When I was straight, my mouth would set in a mutinous line when the boyfriend talked of children. But as a lesbian I felt I should support my partner if she wanted a baby. If she loved babies at least as much as I loved dogs, it was sad not to be able to have a kid. NOT a comparison. NOT. But. I can’t think of not having dogs in my life. So imagine seeing kids all around you and not being able to have one for yourself because of stupid reasons.

Like having to pretend you are married when you go to a hospital to get information on fertility. Can’t they just imagine you are a loose woman and still give you the correct info??

Like trying to find a gay-friendly gynaecologist who won’t have a fit when a woman walks in and says ‘me want baby without man around’. Needle in haystack, what!

Like not being able to adopt because you are not married to a man. And look at all those idiot families neglecting kids and those other kids who are in orphanages.

Like not being able to be artificially inseminated if you are not married and the husband hasn’t consented. What the fuck? Maybe the hospitals can start off a side business in marriage brokering.

I can’t even begin to say what a froth all this gets me into. But hey, we have our means.



16 02 2010

I recently saw what is probably one of the finest films ever made with an intersexed person as the protagonist. XXY – an Argentinian film set in Uruguay, is the story of a young girl – Alex, 15. She is born with atypical genitalia and has both breasts as well as a penis. The story revolves around her decision not to continue with hormone therapy. She is wonderfully androgynous as she moves through the film, surrounded by a group of friends and family living in a small windswept coastal town.

The adults are petty and judgemental. The children, who are discovering themselves sexually, come across as flexible young people who come to terms with their identities in a more mature way than their adult counterparts. It’s a film worth seeing, not just for the performances by Alex and her father but for the realistic way in which the whole issue of being born intersexed is dealt with by the surrounding characters: her mother who wants to get her gender reassignment surgery, her father who thinks she is perfect just that way she is, a surgeon who comes to inspect her and a group of boys who use violence to force her to show them her penis.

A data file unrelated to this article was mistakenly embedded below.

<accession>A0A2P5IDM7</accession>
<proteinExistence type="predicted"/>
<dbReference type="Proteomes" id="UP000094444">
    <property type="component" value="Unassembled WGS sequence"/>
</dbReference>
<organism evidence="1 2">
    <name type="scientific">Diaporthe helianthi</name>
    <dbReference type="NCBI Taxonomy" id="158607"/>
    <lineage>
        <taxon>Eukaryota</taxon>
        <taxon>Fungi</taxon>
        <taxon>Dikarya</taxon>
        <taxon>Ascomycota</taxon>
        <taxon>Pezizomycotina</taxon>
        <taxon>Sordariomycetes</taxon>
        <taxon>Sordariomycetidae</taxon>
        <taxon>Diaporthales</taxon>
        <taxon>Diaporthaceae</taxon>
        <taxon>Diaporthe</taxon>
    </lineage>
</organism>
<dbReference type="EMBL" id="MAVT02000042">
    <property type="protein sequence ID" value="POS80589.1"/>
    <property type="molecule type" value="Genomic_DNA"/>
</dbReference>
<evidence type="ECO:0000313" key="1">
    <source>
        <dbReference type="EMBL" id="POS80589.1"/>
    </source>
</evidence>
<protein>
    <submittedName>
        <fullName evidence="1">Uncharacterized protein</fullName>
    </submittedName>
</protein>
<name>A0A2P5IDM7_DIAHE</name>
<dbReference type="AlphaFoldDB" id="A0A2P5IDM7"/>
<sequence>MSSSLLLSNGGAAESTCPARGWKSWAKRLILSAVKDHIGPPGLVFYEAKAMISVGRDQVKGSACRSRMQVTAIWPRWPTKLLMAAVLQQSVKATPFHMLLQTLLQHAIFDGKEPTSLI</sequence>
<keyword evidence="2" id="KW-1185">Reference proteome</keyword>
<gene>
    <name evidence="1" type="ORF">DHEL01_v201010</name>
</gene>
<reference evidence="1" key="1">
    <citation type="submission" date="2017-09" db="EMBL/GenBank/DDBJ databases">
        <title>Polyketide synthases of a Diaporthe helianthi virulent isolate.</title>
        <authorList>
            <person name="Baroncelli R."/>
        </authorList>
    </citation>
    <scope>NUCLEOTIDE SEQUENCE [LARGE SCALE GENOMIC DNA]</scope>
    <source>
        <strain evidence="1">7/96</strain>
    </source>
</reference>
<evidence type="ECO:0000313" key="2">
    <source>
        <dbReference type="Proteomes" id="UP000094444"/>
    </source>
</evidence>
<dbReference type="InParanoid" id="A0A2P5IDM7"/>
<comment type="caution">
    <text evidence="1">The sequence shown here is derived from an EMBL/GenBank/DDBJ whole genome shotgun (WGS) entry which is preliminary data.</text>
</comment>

In the end Alex triumphs. I left the theatre knowing she would decide to continue to develop as a boy even though she was brought up a girl and that her parents chose wisely by not attempting to surgically reconstruct her gender at birth or even at 15. In the end, that choice was left to the individual. The decision for genital “normalizing” surgery would be suspended until she was an adult and could decide for herself….

Made in Argentina
Written and directed by Lucía Puenzo.
Starring Ricardo Darín, Valeria Bertuccelli, Inés Efron and Martín Piroyansky.

XXY has received widespread critical acclaim, winning the Critics’ Week grand prize at the 2007 Cannes film festival, as well as the ACID/CCAS Support Award. It was nominated for eight awards at the 2008 Argentine Film Critics Association Awards, winning three of these awards including Best Film, and was nominated or won awards at a number of other foreign film festivals. It was chosen to close the 2008 Melbourne Queer Film Festival. It is distributed within the UK by Peccadillo Pictures and had a short run theatrical release before being released onto DVD.

The film’s title is a reference to Klinefelter’s syndrome, also known as XXY syndrome, a condition in which males have an extra X sex chromosome. However, the main character does not display Klinefelter’s syndrome.